Thursday, October 06, 2005

An Heir to My Vast Misfortune

I've been a neglectful blogger for the past two weeks, for reasons I'll clarify in a moment. Meantime, I'll offer a programming note and mention that a recent epidemic of comment-spamming has led me down the royal road to Haloscan, so for all you people who have deposited thoughtful, paragraph-long observations over the past six months of this blog's pathetic existence, your thought crimes have been officially purged from the historical record, instantaneously diminishing the quality of this blog by 75%. I'm so terribly sorry. In the very least, though, by liquidating the offending spam forever, I've deprived these guys of potentially lucrative internet foot traffic they might otherwise have received. Oh, wait. Never mind.

1246-heirIn any case, the joyous news around these parts — and the major reason I've not posted anything for a while — is that the wife and I are going to be contributing another ravenous American mouth to a world already splintering beneath the weight of our irresponsible, epic, anti-social devotion to the most brainless varieties of consumption. At long last, after 35 years of relentless, abject failure, I can anticipate a better life, experienced vicariously through someone who shares only half of my bogus DNA. (I doubt the birth announcement will be phrased quite so ineloquently.)

The baby isn't due until April, but my duties as Head Foot Rubber and Saltine Fetcher have escalated sharply over the past month, interfering with my usual selfish responsibilities as Head Loafter, Idle Crank and Yankee-Hater. Although the first trimester nausea has subsided considerably, my wife has developed a series of food aversions that can only be described as pre-modern. Not only can we not eat certain foods, but there are certain foods that cannot be mentioned aloud because the distance between word and thing, signifier and signified, has evidently collapsed into a swirl of confusion. To speak the words "cucumber," for example, or "bell pepper," instantateously reduces my wife to helpless gagging and furious hand-waving, as if a piñata stuffed with the offending vegetables has suddenly exploded above her head. Although I am not used to wielding such power in this marriage, this is not, I should point out, a privilege I intend to abuse.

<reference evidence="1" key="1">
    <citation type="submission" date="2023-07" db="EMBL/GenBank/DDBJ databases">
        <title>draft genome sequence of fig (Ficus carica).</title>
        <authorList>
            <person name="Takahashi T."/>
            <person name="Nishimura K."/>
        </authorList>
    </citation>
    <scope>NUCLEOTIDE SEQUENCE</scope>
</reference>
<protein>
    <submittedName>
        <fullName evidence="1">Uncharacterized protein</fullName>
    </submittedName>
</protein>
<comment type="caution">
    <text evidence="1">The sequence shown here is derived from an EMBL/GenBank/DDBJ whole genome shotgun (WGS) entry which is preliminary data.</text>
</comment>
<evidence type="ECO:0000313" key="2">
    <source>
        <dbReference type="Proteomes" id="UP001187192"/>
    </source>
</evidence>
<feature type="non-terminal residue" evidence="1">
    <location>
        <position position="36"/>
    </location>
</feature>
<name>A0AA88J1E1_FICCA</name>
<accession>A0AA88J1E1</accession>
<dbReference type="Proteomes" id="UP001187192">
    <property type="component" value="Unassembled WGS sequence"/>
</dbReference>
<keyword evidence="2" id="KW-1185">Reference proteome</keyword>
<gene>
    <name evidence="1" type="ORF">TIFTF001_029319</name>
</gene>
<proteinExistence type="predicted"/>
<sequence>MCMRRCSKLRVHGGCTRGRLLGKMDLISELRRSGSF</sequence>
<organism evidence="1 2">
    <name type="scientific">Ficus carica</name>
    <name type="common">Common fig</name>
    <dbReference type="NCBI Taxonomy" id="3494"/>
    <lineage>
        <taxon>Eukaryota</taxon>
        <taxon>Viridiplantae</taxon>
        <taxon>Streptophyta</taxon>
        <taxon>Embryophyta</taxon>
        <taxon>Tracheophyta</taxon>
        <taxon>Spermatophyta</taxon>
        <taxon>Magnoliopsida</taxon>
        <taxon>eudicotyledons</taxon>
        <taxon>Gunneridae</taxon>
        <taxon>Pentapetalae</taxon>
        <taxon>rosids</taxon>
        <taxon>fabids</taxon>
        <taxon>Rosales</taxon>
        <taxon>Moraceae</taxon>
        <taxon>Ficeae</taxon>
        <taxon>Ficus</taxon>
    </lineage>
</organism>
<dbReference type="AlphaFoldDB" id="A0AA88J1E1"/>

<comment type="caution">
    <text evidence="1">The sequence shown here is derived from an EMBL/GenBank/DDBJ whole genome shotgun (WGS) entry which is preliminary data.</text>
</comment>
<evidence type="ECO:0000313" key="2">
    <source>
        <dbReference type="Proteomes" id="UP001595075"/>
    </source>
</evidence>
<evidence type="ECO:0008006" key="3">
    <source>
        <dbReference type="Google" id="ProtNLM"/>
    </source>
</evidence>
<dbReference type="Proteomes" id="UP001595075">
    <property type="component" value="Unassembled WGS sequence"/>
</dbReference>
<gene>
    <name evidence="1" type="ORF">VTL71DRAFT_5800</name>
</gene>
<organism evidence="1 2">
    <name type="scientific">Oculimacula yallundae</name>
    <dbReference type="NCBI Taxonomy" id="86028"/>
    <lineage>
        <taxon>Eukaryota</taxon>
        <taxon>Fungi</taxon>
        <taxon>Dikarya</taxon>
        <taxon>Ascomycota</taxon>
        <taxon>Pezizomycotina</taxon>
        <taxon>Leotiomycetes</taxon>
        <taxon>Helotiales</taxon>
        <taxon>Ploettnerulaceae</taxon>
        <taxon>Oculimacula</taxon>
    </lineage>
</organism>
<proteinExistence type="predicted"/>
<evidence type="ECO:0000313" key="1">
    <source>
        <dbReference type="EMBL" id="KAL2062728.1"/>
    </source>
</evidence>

So far, we know very little about the little beast. Like John Roberts, it has failed to submit acceptable answers to our most probing questions. On Monday, though, the doctor was able to detect the kid's heartbeat for the first time, which — and there's really no other way to describe this — was just really fucking cool. At 170 beats per minute, the fetal heart is a frenzied tube of meat, offering its owner a perpetual, meth-like euphoria that probably goes a long way toward soothing its uterine boredom. By the end of this month, we are told, our orange-sized progeny will be able to do somersaults in the womb and will be capable of hearing the trashcan of foul language flowing from my mouth as I grade yet another mound of illiterate student essays. All this, I repeat, is really fucking cool.

But it also means that big changes are afoot. Soon, I will no longer be able to belch obscenities, or lounge about the house in a drunken stupor, or weaken the morale of my child by questioning the prevailing social order and its corporate-military dominance. So over the next seven months, as the fetus slouches toward Bethlehem, I will be slowly cultivating an attitude of devout smugness as I join the raft of conservative, pro-natal, Dobsonesque organizations who promote the family values that a soon-to-be father such as myself must cherish. I'm going to crouch at the feet of the Christian Right and learn what it means to be the Lord of my household, the exemplar of righteous morality for the next generation.